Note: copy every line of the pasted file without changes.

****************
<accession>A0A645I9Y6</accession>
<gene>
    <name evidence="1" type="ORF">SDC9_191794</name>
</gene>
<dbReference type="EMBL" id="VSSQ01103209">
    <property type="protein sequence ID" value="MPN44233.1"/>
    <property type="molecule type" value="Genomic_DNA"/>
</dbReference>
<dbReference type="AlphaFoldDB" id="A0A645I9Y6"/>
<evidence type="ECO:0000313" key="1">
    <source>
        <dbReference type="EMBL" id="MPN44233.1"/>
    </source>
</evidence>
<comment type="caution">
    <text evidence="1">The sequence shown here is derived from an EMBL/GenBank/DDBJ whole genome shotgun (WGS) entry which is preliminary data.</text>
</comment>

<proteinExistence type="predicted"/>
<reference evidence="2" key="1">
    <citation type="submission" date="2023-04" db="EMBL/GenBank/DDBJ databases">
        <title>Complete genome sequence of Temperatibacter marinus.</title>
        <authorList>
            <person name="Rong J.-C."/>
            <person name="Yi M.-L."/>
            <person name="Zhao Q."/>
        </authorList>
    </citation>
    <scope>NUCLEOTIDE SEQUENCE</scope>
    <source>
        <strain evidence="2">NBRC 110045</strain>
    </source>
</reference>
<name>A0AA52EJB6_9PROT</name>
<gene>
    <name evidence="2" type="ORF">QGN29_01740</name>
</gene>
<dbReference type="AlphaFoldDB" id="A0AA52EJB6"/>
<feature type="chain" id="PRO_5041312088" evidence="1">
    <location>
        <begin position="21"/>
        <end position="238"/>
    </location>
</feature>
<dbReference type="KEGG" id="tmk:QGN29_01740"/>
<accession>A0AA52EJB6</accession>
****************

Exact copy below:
<accession>A0A645I9Y6</accession>
<gene>
    <name evidence="1" type="ORF">SDC9_191794</name>
</gene>
<dbReference type="EMBL" id="VSSQ01103209">
    <property type="protein sequence ID" value="MPN44233.1"/>
    <property type="molecule type" value="Genomic_DNA"/>
</dbReference>
<dbReference type="AlphaFoldDB" id="A0A645I9Y6"/>
<evidence type="ECO:0000313" key="1">
    <source>
        <dbReference type="EMBL" id="MPN44233.1"/>
    </source>
</evidence>
<comment type="caution">
    <text evidence="1">The sequence shown here is derived from an EMBL/GenBank/DDBJ whole genome shotgun (WGS) entry which is preliminary data.</text>
</comment>

<proteinExistence type="predicted"/>
<reference evidence="2" key="1">
    <citation type="submission" date="2023-04" db="EMBL/GenBank/DDBJ databases">
        <title>Complete genome sequence of Temperatibacter marinus.</title>
        <authorList>
            <person name="Rong J.-C."/>
            <person name="Yi M.-L."/>
            <person name="Zhao Q."/>
        </authorList>
    </citation>
    <scope>NUCLEOTIDE SEQUENCE</scope>
    <source>
        <strain evidence="2">NBRC 110045</strain>
    </source>
</reference>
<name>A0AA52EJB6_9PROT</name>
<gene>
    <name evidence="2" type="ORF">QGN29_01740</name>
</gene>
<dbReference type="AlphaFoldDB" id="A0AA52EJB6"/>
<feature type="chain" id="PRO_5041312088" evidence="1">
    <location>
        <begin position="21"/>
        <end position="238"/>
    </location>
</feature>
<dbReference type="KEGG" id="tmk:QGN29_01740"/>
<accession>A0AA52EJB6</accession>